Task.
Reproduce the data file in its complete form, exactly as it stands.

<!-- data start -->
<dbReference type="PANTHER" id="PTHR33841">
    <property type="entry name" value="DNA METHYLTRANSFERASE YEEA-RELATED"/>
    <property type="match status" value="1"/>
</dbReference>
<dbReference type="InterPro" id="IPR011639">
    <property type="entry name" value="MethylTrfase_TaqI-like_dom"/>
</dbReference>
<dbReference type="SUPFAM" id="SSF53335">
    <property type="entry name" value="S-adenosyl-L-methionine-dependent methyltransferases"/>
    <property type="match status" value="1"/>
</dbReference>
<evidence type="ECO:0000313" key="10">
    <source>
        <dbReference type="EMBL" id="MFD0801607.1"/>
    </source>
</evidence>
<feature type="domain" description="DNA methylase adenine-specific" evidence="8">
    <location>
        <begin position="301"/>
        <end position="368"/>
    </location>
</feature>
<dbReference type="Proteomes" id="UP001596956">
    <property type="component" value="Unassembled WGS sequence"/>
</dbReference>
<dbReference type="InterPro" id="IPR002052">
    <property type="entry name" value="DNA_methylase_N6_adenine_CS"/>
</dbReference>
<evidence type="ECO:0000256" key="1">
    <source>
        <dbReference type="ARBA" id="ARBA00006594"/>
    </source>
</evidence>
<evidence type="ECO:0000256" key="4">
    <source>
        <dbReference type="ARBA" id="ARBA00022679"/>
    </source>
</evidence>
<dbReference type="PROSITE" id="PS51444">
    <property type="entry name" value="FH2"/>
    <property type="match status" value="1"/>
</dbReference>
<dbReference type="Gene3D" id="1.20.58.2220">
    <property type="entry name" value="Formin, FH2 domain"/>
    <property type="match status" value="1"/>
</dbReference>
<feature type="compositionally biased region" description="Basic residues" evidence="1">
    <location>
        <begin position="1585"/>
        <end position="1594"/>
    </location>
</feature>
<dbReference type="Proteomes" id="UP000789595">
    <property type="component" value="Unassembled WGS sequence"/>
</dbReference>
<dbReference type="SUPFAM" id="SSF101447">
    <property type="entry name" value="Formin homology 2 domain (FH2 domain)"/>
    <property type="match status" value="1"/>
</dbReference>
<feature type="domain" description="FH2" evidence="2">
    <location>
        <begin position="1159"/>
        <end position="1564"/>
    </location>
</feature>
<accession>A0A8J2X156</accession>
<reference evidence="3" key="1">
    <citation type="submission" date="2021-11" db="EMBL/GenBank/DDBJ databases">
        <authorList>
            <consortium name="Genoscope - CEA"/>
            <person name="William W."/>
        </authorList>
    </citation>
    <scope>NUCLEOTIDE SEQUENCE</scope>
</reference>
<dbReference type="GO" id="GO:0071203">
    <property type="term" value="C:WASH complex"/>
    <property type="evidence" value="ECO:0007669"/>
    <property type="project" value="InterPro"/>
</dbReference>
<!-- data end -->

<dbReference type="PANTHER" id="PTHR33841">
    <property type="entry name" value="DNA METHYLTRANSFERASE YEEA-RELATED"/>
    <property type="match status" value="1"/>
</dbReference>
<dbReference type="InterPro" id="IPR011639">
    <property type="entry name" value="MethylTrfase_TaqI-like_dom"/>
</dbReference>
<dbReference type="SUPFAM" id="SSF53335">
    <property type="entry name" value="S-adenosyl-L-methionine-dependent methyltransferases"/>
    <property type="match status" value="1"/>
</dbReference>
<evidence type="ECO:0000313" key="10">
    <source>
        <dbReference type="EMBL" id="MFD0801607.1"/>
    </source>
</evidence>
<feature type="domain" description="DNA methylase adenine-specific" evidence="8">
    <location>
        <begin position="301"/>
        <end position="368"/>
    </location>
</feature>
<dbReference type="Proteomes" id="UP001596956">
    <property type="component" value="Unassembled WGS sequence"/>
</dbReference>
<dbReference type="InterPro" id="IPR002052">
    <property type="entry name" value="DNA_methylase_N6_adenine_CS"/>
</dbReference>
<evidence type="ECO:0000256" key="1">
    <source>
        <dbReference type="ARBA" id="ARBA00006594"/>
    </source>
</evidence>
<evidence type="ECO:0000256" key="4">
    <source>
        <dbReference type="ARBA" id="ARBA00022679"/>
    </source>
</evidence>
<dbReference type="PROSITE" id="PS51444">
    <property type="entry name" value="FH2"/>
    <property type="match status" value="1"/>
</dbReference>
<dbReference type="Gene3D" id="1.20.58.2220">
    <property type="entry name" value="Formin, FH2 domain"/>
    <property type="match status" value="1"/>
</dbReference>
<feature type="compositionally biased region" description="Basic residues" evidence="1">
    <location>
        <begin position="1585"/>
        <end position="1594"/>
    </location>
</feature>
<dbReference type="Proteomes" id="UP000789595">
    <property type="component" value="Unassembled WGS sequence"/>
</dbReference>
<dbReference type="SUPFAM" id="SSF101447">
    <property type="entry name" value="Formin homology 2 domain (FH2 domain)"/>
    <property type="match status" value="1"/>
</dbReference>
<feature type="domain" description="FH2" evidence="2">
    <location>
        <begin position="1159"/>
        <end position="1564"/>
    </location>
</feature>
<accession>A0A8J2X156</accession>
<reference evidence="3" key="1">
    <citation type="submission" date="2021-11" db="EMBL/GenBank/DDBJ databases">
        <authorList>
            <consortium name="Genoscope - CEA"/>
            <person name="William W."/>
        </authorList>
    </citation>
    <scope>NUCLEOTIDE SEQUENCE</scope>
</reference>
<dbReference type="GO" id="GO:0071203">
    <property type="term" value="C:WASH complex"/>
    <property type="evidence" value="ECO:0007669"/>
    <property type="project" value="InterPro"/>
</dbReference>